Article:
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The existing facilities at Pioneer Park in Gustine will be removed and the park rebuilt from the ground up in a pending, grant funded renovation. Amenities of the new park will include a splash pad and a full-court basketball court - both of which are a first for city parks in Gustine.

GUSTINE - A small, aging park located on the city’s east side will be transformed into a new facility complete with the city’s only full-court basketball court and splash pad in coming years.

The City of Gustine landed $1.3 million in Prop. 68 grant funding to renovate Pioneer Park, located at East and East Wallis avenues, and will rebuild the park from the ground up.

The City Council reviewed plans for the park renovation at its Feb. 2 meeting, and enthusiastically offered consensus approval to move forward with the design.

“This project will take (the existing park) back to dirt,” explained Jami Westervelt, the city’s economic and community development director. “We are in essence building a park from the ground up. Nothing that you see there now will be there in the future.”

Westervelt said public input, required as part of the Prop. 68 grant application process, was essential in shaping the park project.

In addition to the basketball court and splash pad, she told Mattos Newspapers, the park design includes a playground, a free play area and two covered picnic areas.

The playground, Westervelt noted, will be an impressive structure with a large slide standing some 29 feet tall. That is a throwback to years past, she said, when a tall, large slide stood in the park.....allowing youngsters the opportunity to pause and look out over the neighborhood before they slid back to ground level.

As a whole, she said, the park design and amenities reflects feedback from the community.

“Public input framed the entire project,” Westervelt stated. “That goes from what is in the park to where it is to what it looks like, down to the colors. They want to see something fun in that park, and they want to see some color.”

Westervelt said the city hopes to be able to add restrooms - which are not in the initial budget - into the project.

“With the features we have, people are going to stay around and be on that site longer,” she predicted.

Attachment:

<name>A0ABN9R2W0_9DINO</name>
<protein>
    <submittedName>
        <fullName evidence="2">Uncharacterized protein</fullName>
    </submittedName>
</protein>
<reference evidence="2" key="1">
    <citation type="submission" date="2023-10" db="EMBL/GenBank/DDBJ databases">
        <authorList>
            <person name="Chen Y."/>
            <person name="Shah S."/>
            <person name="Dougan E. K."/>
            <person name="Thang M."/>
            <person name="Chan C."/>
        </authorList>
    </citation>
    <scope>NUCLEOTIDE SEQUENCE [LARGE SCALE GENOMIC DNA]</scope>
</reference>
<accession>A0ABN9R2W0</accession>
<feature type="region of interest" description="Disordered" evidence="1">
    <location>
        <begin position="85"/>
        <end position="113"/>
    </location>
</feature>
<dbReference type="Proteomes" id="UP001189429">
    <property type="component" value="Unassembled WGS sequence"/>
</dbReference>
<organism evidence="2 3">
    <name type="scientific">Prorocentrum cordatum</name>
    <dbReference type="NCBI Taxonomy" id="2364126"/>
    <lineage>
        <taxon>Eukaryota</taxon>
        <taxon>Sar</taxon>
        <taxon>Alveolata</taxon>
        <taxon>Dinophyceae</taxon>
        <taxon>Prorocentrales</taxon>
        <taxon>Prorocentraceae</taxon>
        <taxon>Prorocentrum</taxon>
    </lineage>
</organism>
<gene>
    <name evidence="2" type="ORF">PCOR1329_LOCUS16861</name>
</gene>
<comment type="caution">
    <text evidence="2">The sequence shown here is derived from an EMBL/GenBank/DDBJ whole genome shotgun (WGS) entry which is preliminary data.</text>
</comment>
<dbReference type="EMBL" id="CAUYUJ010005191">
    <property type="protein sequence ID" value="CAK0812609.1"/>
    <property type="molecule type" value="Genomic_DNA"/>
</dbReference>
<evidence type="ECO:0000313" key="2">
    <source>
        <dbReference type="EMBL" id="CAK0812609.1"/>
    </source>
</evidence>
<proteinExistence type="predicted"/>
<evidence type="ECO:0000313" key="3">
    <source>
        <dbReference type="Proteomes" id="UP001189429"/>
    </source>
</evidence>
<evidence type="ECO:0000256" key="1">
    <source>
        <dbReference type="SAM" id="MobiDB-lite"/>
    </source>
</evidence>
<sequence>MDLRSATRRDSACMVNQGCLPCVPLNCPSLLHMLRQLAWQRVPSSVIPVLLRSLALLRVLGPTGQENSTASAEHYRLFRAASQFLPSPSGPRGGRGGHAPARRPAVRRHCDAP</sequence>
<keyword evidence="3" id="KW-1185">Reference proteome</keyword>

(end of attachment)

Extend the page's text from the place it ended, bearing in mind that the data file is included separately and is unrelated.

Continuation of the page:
City Manager Doug Dunford said Pioneer Park will in essence become a hybrid of sorts, serving as both a neighborhood and community park.

“It is going to bring in a lot of the local citizens from around there, but the splash pad and basketball court will attract a lot of people from outside the neighborhood,” Dunford commented.

While larger parks such as Henry Miller and Schmidt are often focal points of activities, Dunford said, he envisions a renovated Pioneer Park coming into its own as a community destination.

“It will have a considerable number of amenities,” he remarked. “It is going to be a very nice park.”

Council members were enthusiastic about the design.

“It really brings it to life,” said Mayor Pat Nagy. “I think this is a great thing for Gustine. I can’t wait to see it come to fruition.”

“I love it,” commented council member Rich Ford. “I love everything about it.”

The city is planning improvements to other parks as well.

In Schmidt Park, a walking path is being constructed and work on a new playground area was scheduled to begin earlier this week. The city also hopes to renovate the tennis courts in Schmidt Park.

In addition, the city plans to apply for Prop. 68 funding to renovate Henry Miller Park. That project, if funded, will include the renovation and expansion of the municipal swimming pool, new playground equipment and other amenities.

Terms of the grant funding for Pioneer Park require the project to be completed by March 2024, but staff members hope to be well ahead of that deadline.

Dunford and Westervelt said they believe completion will be well ahead of that deadline - possibly in time for the community to enjoy the new amenities at some point in 2022.

“It is important that we get it done quickly, but we also want to get it done correctly,” Westervelt commented. “We don’t get the kind of dollars that we have for this project very often in Gustine, so we are trying to be very thoughtful about what we put in there and what will be the best long-term.”